As well as student comments, you may also receive quantitative feedback where students give aspects of your teaching a numerical score. These scores may be benchmarked against a school or university mean average. Cohort sizes and composition can vary widely across schools, faculties and universities. Whether a course is compulsory or not and how it fits within various degree programs will each play some role in affecting the validity of comparisons to these averages. In some cases it is like comparing apples and oranges.
For these reasons, you should exercise caution when thinking about quantitative and qualitative feedback from student evaluations. Nevertheless, student feedback can be extremely helpful if you put it in context and take your aim to be to learn from it and become a better teacher.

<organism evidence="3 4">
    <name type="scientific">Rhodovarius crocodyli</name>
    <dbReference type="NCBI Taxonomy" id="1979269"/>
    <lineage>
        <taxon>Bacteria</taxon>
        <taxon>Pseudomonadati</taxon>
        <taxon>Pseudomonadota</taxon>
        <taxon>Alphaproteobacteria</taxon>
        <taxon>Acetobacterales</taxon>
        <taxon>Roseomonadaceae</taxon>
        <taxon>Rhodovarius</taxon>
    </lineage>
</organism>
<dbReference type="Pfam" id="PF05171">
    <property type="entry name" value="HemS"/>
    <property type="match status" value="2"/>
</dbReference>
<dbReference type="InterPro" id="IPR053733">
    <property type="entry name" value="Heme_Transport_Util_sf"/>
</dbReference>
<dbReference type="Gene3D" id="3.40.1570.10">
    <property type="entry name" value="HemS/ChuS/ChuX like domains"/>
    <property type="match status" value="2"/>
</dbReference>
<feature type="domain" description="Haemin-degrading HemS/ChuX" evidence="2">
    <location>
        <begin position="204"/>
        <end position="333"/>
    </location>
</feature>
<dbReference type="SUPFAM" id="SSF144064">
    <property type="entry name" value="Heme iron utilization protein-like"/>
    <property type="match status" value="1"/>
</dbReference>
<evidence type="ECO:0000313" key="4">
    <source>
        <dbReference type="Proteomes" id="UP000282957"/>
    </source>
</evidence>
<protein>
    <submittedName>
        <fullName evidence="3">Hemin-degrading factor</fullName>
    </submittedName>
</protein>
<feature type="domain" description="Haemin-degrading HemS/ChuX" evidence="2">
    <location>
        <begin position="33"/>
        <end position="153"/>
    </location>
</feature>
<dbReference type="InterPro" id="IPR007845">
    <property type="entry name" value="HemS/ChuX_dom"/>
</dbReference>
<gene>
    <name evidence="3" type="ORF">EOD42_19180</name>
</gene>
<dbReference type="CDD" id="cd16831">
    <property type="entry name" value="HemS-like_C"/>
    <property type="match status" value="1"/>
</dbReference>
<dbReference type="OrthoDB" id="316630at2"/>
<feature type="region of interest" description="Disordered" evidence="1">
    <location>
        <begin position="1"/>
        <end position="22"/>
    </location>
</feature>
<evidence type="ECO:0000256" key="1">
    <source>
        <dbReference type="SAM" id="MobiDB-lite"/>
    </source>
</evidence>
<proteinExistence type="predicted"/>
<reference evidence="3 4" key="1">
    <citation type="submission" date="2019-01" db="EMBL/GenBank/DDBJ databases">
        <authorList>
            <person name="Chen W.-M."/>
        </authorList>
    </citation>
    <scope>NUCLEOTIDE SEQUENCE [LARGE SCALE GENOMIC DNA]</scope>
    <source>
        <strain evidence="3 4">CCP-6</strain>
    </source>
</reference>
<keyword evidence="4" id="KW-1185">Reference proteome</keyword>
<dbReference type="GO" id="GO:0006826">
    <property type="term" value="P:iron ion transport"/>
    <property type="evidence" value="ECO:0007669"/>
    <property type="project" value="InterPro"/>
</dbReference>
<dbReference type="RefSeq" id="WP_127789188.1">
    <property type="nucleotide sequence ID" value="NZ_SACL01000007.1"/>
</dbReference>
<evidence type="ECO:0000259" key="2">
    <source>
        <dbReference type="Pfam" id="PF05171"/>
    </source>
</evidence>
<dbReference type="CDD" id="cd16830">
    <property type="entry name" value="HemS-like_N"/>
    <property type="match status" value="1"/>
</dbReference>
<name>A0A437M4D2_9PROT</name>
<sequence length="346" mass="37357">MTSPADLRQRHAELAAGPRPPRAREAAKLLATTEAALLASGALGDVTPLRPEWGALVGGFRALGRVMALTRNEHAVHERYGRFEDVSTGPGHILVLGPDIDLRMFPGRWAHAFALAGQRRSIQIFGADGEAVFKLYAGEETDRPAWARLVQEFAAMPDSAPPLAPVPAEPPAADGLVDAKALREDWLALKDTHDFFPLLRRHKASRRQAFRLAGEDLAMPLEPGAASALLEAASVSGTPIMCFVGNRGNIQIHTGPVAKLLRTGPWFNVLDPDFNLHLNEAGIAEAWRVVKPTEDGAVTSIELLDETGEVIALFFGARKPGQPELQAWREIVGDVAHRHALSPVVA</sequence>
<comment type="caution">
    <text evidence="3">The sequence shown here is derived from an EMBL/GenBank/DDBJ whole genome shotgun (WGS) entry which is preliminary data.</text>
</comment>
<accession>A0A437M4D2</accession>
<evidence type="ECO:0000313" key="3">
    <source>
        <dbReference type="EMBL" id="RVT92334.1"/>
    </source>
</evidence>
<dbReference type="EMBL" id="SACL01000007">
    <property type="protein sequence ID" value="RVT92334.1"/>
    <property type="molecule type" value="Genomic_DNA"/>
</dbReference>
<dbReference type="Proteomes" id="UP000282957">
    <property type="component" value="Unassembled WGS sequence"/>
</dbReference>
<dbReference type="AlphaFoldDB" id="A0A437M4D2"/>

Considering the Feedback
The first thing to do is read the feedback and reflect on the point being made. You’ll want to ask yourself if the feedback is genuinely about your teaching, whether it is accurate and whether it is something you can control.
Think about whether the points being made are substantively about your teaching. Are they about students’ understanding of the material and development of the relevant skills? Comments about what was unclear to them or what they didn’t find helpful are substantive. Comments about the pace or nature of discussion are also usually substantive. But other comments can be irrelevant to your teaching. For example, some students might state that the seminar room was poorly lit or far away or that the time of the seminar was too early. They may even be personal comments about your accent or dress sense or even insults, which can come up when feedback is anonymous. Usually dwelling on the personal comments won’t help you become a better teacher, so don’t. Substantive feedback on how your teaching affected their understanding should be given further reflection.